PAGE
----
Syrian children walk past heavily damaged buildings in the rebel-held town of Douma, on the eastern edges of the capital Damascus on February 27, 2016, on the first day of the landmark ceasefire agreement
Damascus (AFP) - Key players in Syria's war traded accusations over violations of the first major ceasefire in the five-year conflict, but the truce remained largely intact on its second day.
Aid groups hope to use the lull in fighting that has claimed 270,000 lives and displaced more than half the population to deliver desperately-needed supplies.
A successful truce would also create a more favourable backdrop for peace talks that collapsed in acrimony in early February as a Russia-backed regime offensive in northern Syria caused tens of thousands to flee.
The main opposition grouping Sunday described the ceasefire as "positive" but lodged a formal complaint with the United Nations and foreign governments about first day breaches.
"We have violations here and there, but in general it is a lot better than before and people are comfortable," said Salem al-Meslet, spokesman for the Saudi-backed High Negotiations Committee.
Meslet said the opposition would like to see the truce "last for ever" and that it was the "responsibility of the United States to stop any violations".
An HNC letter to UN Secretary General Ban Ki-moon accused Syria's regime and its allies of committing "24 violations with artillery shelling and five ground operations... in 26 areas held by the moderate opposition".
The letter, signed by HNC head Riad Hijab, also attacked Russia for conducting "26 air strikes on areas falling within the ceasefire".
Hijab said the breaches had killed 29 people and wounded dozens.
He also warned it would be "impossible to restart the negotiations process in such coercive conditions".
The HNC has said it did not receive any maps of areas included in the ceasefire or documents explaining the monitoring mechanism.
Syria's Al-Watan newspaper, which is close to the government, said Sunday that those maps were still being "kept secret".
The ceasefire does not apply to territory held by the Islamic State group and Al-Qaeda affiliate Al-Nusra Front.
The Syrian Observatory for Human Rights, a Britain-based monitor, said regime forces and the Islamic State group were locked in clashes around the town of Khanasser in Aleppo province on Sunday. The fighting left at least 26 pro-government fighters and 14 IS jihadists dead, the monitor said.
- 'Strange silence' -
Saudi Arabia, a staunch opponent of Syrian President Bashar al-Assad, also accused Russia of flouting the ceasefire and targeting "moderate opposition" groups.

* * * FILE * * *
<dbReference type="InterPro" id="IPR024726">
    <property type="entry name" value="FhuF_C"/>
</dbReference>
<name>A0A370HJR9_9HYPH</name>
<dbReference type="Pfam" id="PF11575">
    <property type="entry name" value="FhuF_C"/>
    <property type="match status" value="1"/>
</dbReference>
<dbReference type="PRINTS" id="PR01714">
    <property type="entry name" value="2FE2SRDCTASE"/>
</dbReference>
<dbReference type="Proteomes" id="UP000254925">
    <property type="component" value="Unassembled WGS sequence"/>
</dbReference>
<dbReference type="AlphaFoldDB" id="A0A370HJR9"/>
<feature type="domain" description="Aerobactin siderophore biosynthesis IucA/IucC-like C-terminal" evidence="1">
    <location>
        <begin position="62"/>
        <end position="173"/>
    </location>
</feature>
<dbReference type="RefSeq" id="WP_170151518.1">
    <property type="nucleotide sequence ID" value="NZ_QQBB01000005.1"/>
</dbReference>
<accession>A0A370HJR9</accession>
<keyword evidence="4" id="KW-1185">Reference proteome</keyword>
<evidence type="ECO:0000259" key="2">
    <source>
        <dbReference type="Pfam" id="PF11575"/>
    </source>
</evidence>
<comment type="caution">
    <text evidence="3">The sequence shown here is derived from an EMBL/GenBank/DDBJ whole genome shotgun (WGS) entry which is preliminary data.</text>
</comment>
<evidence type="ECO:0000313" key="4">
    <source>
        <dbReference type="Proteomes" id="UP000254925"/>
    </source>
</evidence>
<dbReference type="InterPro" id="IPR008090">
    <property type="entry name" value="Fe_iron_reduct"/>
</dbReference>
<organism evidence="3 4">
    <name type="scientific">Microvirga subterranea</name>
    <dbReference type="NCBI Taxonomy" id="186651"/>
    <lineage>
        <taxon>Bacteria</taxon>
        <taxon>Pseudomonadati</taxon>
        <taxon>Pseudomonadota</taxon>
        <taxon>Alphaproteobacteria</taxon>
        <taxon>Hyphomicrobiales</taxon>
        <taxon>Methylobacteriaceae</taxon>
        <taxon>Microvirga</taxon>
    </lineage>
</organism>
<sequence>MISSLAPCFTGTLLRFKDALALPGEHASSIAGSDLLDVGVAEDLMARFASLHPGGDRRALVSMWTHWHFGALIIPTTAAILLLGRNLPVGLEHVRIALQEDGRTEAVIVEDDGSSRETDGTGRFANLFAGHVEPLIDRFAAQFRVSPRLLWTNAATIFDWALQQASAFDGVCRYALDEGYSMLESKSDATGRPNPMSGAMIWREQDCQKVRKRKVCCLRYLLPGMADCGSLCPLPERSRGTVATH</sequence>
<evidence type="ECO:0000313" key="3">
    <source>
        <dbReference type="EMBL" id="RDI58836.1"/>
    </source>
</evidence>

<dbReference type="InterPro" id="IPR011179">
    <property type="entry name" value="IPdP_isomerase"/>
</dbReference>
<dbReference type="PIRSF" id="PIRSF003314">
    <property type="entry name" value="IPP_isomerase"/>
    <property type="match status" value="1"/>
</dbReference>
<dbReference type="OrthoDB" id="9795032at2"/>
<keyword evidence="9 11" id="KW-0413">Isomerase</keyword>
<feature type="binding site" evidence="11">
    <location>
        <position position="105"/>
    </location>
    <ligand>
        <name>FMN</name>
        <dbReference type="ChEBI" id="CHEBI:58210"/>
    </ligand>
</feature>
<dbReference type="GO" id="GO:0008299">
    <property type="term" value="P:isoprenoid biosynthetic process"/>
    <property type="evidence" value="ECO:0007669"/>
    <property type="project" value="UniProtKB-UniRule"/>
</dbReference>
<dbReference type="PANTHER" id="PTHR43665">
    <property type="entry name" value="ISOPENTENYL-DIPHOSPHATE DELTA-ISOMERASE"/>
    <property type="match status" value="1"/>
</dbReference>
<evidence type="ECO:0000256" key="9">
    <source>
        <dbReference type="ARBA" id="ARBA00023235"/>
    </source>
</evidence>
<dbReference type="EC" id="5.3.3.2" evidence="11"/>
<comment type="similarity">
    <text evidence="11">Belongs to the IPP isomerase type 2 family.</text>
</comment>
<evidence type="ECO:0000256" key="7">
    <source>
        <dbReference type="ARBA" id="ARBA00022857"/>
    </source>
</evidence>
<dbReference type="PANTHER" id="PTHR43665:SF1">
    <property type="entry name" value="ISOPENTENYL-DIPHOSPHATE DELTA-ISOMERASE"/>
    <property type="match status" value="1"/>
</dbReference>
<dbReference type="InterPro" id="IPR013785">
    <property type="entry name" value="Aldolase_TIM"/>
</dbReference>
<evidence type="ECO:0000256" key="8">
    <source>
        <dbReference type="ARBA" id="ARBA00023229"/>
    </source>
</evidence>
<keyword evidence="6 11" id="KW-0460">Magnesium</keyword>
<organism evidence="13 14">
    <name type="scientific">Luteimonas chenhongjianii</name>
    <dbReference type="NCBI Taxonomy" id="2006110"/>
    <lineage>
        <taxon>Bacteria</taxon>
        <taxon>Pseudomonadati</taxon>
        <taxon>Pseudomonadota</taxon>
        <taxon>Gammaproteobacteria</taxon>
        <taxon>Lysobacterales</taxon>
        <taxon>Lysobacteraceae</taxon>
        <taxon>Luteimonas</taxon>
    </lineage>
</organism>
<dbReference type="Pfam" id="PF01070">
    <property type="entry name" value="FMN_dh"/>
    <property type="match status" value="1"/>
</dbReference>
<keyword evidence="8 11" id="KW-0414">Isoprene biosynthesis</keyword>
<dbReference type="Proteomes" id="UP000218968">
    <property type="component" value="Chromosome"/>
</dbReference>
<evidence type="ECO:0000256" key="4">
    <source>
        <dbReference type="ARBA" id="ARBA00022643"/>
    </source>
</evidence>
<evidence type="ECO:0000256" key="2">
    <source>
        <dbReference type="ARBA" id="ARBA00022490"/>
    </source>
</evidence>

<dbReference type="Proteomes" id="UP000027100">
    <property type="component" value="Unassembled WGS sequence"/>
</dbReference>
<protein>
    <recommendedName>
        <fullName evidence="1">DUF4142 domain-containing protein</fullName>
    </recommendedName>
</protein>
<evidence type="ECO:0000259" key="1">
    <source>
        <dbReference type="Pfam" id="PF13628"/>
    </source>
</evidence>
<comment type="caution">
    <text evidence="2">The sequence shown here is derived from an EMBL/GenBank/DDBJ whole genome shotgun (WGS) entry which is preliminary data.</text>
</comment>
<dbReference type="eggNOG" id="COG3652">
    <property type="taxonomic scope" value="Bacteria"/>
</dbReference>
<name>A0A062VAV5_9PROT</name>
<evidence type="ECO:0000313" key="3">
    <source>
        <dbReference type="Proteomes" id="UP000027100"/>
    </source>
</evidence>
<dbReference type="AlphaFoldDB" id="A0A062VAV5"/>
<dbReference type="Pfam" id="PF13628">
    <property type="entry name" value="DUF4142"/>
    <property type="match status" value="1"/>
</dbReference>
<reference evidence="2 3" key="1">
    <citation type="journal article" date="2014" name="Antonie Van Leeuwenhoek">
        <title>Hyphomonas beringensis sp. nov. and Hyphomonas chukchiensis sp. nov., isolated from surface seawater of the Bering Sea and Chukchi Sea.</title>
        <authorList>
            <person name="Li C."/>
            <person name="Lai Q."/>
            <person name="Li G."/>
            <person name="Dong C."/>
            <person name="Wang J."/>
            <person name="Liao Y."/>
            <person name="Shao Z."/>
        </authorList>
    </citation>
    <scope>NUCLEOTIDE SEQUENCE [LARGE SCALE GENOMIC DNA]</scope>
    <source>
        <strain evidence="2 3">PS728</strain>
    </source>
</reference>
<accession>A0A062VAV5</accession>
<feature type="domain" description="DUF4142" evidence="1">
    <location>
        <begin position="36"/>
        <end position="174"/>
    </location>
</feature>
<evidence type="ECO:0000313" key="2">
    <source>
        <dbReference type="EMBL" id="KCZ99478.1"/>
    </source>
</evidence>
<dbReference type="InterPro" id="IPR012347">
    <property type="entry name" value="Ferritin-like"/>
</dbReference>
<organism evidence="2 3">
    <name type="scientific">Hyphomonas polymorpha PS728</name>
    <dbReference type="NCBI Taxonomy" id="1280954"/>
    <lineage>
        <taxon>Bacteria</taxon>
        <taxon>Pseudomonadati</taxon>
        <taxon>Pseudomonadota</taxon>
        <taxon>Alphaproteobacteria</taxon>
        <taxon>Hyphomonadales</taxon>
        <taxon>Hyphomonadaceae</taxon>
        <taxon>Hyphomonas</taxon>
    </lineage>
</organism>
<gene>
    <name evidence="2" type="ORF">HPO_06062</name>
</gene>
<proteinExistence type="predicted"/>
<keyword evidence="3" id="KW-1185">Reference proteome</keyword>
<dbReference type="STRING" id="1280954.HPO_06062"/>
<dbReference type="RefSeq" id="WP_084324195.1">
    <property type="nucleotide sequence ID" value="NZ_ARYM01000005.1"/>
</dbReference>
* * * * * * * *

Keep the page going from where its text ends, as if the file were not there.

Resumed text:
"Things will become clearer in the coming days on whether the regime and Russia are serious or not about the ceasefire," Saudi Foreign Minister Adel al-Jubeir said.
Russia, which has waged a five-month bombing campaign to support Assad, blamed "moderate" rebels and jihadists for nine ceasefire violations, including from Turkish territory.
But "on the whole, the ceasefire regime in Syria is being implemented," Lieutenant General Sergei Kuralenko, head of Moscow's coordination centre in Syria, was quoted as saying by Russian news agencies.
In Damascus, student Mehdi al-Ani spent Sunday at his university's cafe with friends.
"Yesterday, we only heard two or three shells -- but I pretended like I didn't hear anything. The ceasefire will continue, God willing," he said.
In Syria's second city Aleppo, children strolled to school without hugging walls for fear of rocket attacks, an AFP correspondent said.
"There's something strange in this silence. We used to go to sleep and wake up with the sound of raids and artillery," said Abu Omar, 45, who runs a bakery in rebel-held east Aleppo.
Yacoub El Hillo, the UN's humanitarian coordinator for Syria, said the ceasefire would allow aid to be delivered to an extra 154,000 people living in besieged areas over the next five days.
"It is the best opportunity that the Syrian people have had over the last five years for lasting peace and stability," he added.
- 'Inevitable' setbacks -
The Syrian Observatory for Human Rights reported air strikes -- believed to be either Syrian or Russian -- on seven villages in Hama and Aleppo provinces.
It was unclear if the raids hit areas covered by the ceasefire. Observatory head Rami Abdel Rahman said only one of the villages, Kafr Hamra in Aleppo, is controlled by Al-Nusra and the others are held by non-jihadist rebels.
As recriminations flew, Washington urged patience.
"Setbacks are inevitable," a senior US administration official said.
"Even under the best of circumstances, we don't expect the violence to end immediately. In fact, we are certain that there will continue to be fighting, in part because of organisations like ISIL (Islamic State) and Al-Nusra."
UN envoy Staffan de Mistura aims to relaunch peace talks on March 7 if the ceasefire lasts and more aid is delivered.
Israel welcomed the ceasefire but warned it would not accept Iranian "aggression" or the supply of advanced weapons to Hezbollah, the pro-regime Lebanese Shiite militia.
"It's important it remains clear any agreement in Syria must include an end to Iranian aggression aimed at Israel from Syria's territory," Prime Minister Benjamin Netanyahu said.